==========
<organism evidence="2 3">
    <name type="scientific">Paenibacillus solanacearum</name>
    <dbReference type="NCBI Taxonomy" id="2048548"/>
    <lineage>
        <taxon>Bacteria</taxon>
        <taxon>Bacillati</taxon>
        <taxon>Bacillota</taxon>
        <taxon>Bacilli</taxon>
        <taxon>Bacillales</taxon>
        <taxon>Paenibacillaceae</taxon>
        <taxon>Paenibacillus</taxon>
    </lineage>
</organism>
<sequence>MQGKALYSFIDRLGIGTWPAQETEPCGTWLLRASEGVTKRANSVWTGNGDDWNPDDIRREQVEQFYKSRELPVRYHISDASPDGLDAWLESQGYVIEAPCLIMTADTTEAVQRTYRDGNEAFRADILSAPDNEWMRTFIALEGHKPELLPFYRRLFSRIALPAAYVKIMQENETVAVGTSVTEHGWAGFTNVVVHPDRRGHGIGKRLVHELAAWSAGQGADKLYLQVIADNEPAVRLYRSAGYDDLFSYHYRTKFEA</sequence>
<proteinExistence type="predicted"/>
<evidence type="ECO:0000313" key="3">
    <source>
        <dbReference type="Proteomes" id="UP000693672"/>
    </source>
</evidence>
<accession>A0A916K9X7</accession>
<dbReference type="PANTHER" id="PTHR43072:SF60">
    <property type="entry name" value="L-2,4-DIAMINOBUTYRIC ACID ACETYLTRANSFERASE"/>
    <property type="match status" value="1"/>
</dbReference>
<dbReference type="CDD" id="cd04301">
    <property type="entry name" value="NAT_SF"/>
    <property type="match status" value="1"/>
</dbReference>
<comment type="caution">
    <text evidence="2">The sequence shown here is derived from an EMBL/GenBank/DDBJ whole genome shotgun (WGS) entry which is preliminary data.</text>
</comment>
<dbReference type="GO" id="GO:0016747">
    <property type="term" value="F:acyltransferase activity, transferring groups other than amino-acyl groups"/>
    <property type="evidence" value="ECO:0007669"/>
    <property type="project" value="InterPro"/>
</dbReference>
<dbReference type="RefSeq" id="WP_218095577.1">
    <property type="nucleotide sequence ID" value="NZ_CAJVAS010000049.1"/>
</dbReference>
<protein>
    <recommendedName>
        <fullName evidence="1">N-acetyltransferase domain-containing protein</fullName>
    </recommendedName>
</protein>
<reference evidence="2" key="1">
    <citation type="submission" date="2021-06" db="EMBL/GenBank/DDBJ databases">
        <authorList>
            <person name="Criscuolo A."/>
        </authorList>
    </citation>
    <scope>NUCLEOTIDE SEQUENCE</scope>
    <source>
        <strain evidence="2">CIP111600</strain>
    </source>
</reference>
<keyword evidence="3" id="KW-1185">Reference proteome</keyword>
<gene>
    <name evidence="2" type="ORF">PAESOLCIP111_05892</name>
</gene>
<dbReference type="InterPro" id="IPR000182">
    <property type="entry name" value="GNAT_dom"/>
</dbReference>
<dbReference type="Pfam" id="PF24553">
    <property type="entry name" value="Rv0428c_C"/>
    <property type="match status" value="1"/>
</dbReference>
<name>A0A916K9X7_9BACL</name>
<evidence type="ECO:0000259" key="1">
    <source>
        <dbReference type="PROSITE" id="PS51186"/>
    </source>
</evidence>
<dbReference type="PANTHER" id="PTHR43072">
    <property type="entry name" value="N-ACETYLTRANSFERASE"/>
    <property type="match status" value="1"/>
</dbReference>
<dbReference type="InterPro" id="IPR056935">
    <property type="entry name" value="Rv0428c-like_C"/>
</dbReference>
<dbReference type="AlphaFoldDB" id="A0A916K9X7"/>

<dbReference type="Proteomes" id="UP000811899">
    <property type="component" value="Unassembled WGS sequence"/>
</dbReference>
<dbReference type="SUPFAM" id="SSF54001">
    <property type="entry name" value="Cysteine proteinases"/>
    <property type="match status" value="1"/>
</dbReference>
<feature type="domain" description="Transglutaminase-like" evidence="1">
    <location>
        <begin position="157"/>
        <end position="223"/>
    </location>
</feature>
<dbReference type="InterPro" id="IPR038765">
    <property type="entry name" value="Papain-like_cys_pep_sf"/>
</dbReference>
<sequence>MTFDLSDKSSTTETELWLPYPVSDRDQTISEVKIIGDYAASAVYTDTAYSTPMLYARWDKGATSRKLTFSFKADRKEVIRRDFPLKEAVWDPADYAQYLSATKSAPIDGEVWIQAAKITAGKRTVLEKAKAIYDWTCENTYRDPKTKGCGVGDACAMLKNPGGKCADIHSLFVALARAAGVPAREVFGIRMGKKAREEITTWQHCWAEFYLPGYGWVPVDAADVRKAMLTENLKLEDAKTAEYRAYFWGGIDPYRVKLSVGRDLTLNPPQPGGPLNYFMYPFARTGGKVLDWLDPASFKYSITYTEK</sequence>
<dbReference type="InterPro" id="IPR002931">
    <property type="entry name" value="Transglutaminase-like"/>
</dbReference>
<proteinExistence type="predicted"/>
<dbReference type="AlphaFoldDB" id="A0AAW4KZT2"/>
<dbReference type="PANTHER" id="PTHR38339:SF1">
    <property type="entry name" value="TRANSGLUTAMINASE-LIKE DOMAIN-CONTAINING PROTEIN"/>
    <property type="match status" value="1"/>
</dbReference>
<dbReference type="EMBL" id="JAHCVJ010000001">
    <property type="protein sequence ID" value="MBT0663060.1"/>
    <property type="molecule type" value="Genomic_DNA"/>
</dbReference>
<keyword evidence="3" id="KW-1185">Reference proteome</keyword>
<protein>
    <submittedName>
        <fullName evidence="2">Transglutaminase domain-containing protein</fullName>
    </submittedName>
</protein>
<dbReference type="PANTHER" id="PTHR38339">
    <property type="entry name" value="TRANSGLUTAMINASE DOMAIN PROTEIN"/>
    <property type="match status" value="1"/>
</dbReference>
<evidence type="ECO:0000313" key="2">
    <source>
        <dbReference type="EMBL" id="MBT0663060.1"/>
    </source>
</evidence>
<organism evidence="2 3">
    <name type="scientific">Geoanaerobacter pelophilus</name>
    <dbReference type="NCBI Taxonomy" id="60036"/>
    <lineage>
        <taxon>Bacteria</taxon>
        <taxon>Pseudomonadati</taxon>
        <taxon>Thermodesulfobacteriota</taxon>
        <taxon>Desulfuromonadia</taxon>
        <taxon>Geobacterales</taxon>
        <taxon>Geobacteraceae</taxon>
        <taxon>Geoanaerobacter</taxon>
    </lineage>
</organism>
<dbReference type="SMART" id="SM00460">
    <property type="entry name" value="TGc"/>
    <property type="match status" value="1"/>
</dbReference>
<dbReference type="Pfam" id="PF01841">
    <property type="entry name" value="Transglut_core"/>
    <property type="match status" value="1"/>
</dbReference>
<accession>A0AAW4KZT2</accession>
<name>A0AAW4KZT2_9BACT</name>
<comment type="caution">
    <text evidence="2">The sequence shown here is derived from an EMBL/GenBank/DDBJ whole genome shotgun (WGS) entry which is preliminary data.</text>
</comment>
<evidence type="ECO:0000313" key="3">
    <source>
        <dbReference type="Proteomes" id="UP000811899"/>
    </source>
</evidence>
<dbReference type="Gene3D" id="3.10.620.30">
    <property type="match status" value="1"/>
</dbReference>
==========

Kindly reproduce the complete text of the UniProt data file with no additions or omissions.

<organism evidence="2 3">
    <name type="scientific">Paenibacillus solanacearum</name>
    <dbReference type="NCBI Taxonomy" id="2048548"/>
    <lineage>
        <taxon>Bacteria</taxon>
        <taxon>Bacillati</taxon>
        <taxon>Bacillota</taxon>
        <taxon>Bacilli</taxon>
        <taxon>Bacillales</taxon>
        <taxon>Paenibacillaceae</taxon>
        <taxon>Paenibacillus</taxon>
    </lineage>
</organism>
<sequence>MQGKALYSFIDRLGIGTWPAQETEPCGTWLLRASEGVTKRANSVWTGNGDDWNPDDIRREQVEQFYKSRELPVRYHISDASPDGLDAWLESQGYVIEAPCLIMTADTTEAVQRTYRDGNEAFRADILSAPDNEWMRTFIALEGHKPELLPFYRRLFSRIALPAAYVKIMQENETVAVGTSVTEHGWAGFTNVVVHPDRRGHGIGKRLVHELAAWSAGQGADKLYLQVIADNEPAVRLYRSAGYDDLFSYHYRTKFEA</sequence>
<proteinExistence type="predicted"/>
<evidence type="ECO:0000313" key="3">
    <source>
        <dbReference type="Proteomes" id="UP000693672"/>
    </source>
</evidence>
<accession>A0A916K9X7</accession>
<dbReference type="PANTHER" id="PTHR43072:SF60">
    <property type="entry name" value="L-2,4-DIAMINOBUTYRIC ACID ACETYLTRANSFERASE"/>
    <property type="match status" value="1"/>
</dbReference>
<dbReference type="CDD" id="cd04301">
    <property type="entry name" value="NAT_SF"/>
    <property type="match status" value="1"/>
</dbReference>
<comment type="caution">
    <text evidence="2">The sequence shown here is derived from an EMBL/GenBank/DDBJ whole genome shotgun (WGS) entry which is preliminary data.</text>
</comment>
<dbReference type="GO" id="GO:0016747">
    <property type="term" value="F:acyltransferase activity, transferring groups other than amino-acyl groups"/>
    <property type="evidence" value="ECO:0007669"/>
    <property type="project" value="InterPro"/>
</dbReference>
<dbReference type="RefSeq" id="WP_218095577.1">
    <property type="nucleotide sequence ID" value="NZ_CAJVAS010000049.1"/>
</dbReference>
<protein>
    <recommendedName>
        <fullName evidence="1">N-acetyltransferase domain-containing protein</fullName>
    </recommendedName>
</protein>
<reference evidence="2" key="1">
    <citation type="submission" date="2021-06" db="EMBL/GenBank/DDBJ databases">
        <authorList>
            <person name="Criscuolo A."/>
        </authorList>
    </citation>
    <scope>NUCLEOTIDE SEQUENCE</scope>
    <source>
        <strain evidence="2">CIP111600</strain>
    </source>
</reference>
<keyword evidence="3" id="KW-1185">Reference proteome</keyword>
<gene>
    <name evidence="2" type="ORF">PAESOLCIP111_05892</name>
</gene>
<dbReference type="InterPro" id="IPR000182">
    <property type="entry name" value="GNAT_dom"/>
</dbReference>
<dbReference type="Pfam" id="PF24553">
    <property type="entry name" value="Rv0428c_C"/>
    <property type="match status" value="1"/>
</dbReference>
<name>A0A916K9X7_9BACL</name>
<evidence type="ECO:0000259" key="1">
    <source>
        <dbReference type="PROSITE" id="PS51186"/>
    </source>
</evidence>
<dbReference type="PANTHER" id="PTHR43072">
    <property type="entry name" value="N-ACETYLTRANSFERASE"/>
    <property type="match status" value="1"/>
</dbReference>
<dbReference type="InterPro" id="IPR056935">
    <property type="entry name" value="Rv0428c-like_C"/>
</dbReference>
<dbReference type="AlphaFoldDB" id="A0A916K9X7"/>

<dbReference type="Proteomes" id="UP000811899">
    <property type="component" value="Unassembled WGS sequence"/>
</dbReference>
<dbReference type="SUPFAM" id="SSF54001">
    <property type="entry name" value="Cysteine proteinases"/>
    <property type="match status" value="1"/>
</dbReference>
<feature type="domain" description="Transglutaminase-like" evidence="1">
    <location>
        <begin position="157"/>
        <end position="223"/>
    </location>
</feature>
<dbReference type="InterPro" id="IPR038765">
    <property type="entry name" value="Papain-like_cys_pep_sf"/>
</dbReference>
<sequence>MTFDLSDKSSTTETELWLPYPVSDRDQTISEVKIIGDYAASAVYTDTAYSTPMLYARWDKGATSRKLTFSFKADRKEVIRRDFPLKEAVWDPADYAQYLSATKSAPIDGEVWIQAAKITAGKRTVLEKAKAIYDWTCENTYRDPKTKGCGVGDACAMLKNPGGKCADIHSLFVALARAAGVPAREVFGIRMGKKAREEITTWQHCWAEFYLPGYGWVPVDAADVRKAMLTENLKLEDAKTAEYRAYFWGGIDPYRVKLSVGRDLTLNPPQPGGPLNYFMYPFARTGGKVLDWLDPASFKYSITYTEK</sequence>
<dbReference type="InterPro" id="IPR002931">
    <property type="entry name" value="Transglutaminase-like"/>
</dbReference>
<proteinExistence type="predicted"/>
<dbReference type="AlphaFoldDB" id="A0AAW4KZT2"/>
<dbReference type="PANTHER" id="PTHR38339:SF1">
    <property type="entry name" value="TRANSGLUTAMINASE-LIKE DOMAIN-CONTAINING PROTEIN"/>
    <property type="match status" value="1"/>
</dbReference>
<dbReference type="EMBL" id="JAHCVJ010000001">
    <property type="protein sequence ID" value="MBT0663060.1"/>
    <property type="molecule type" value="Genomic_DNA"/>
</dbReference>
<keyword evidence="3" id="KW-1185">Reference proteome</keyword>
<protein>
    <submittedName>
        <fullName evidence="2">Transglutaminase domain-containing protein</fullName>
    </submittedName>
</protein>
<dbReference type="PANTHER" id="PTHR38339">
    <property type="entry name" value="TRANSGLUTAMINASE DOMAIN PROTEIN"/>
    <property type="match status" value="1"/>
</dbReference>
<evidence type="ECO:0000313" key="2">
    <source>
        <dbReference type="EMBL" id="MBT0663060.1"/>
    </source>
</evidence>
<organism evidence="2 3">
    <name type="scientific">Geoanaerobacter pelophilus</name>
    <dbReference type="NCBI Taxonomy" id="60036"/>
    <lineage>
        <taxon>Bacteria</taxon>
        <taxon>Pseudomonadati</taxon>
        <taxon>Thermodesulfobacteriota</taxon>
        <taxon>Desulfuromonadia</taxon>
        <taxon>Geobacterales</taxon>
        <taxon>Geobacteraceae</taxon>
        <taxon>Geoanaerobacter</taxon>
    </lineage>
</organism>
<dbReference type="SMART" id="SM00460">
    <property type="entry name" value="TGc"/>
    <property type="match status" value="1"/>
</dbReference>
<dbReference type="Pfam" id="PF01841">
    <property type="entry name" value="Transglut_core"/>
    <property type="match status" value="1"/>
</dbReference>
<accession>A0AAW4KZT2</accession>
<name>A0AAW4KZT2_9BACT</name>
<comment type="caution">
    <text evidence="2">The sequence shown here is derived from an EMBL/GenBank/DDBJ whole genome shotgun (WGS) entry which is preliminary data.</text>
</comment>
<evidence type="ECO:0000313" key="3">
    <source>
        <dbReference type="Proteomes" id="UP000811899"/>
    </source>
</evidence>
<dbReference type="Gene3D" id="3.10.620.30">
    <property type="match status" value="1"/>
</dbReference>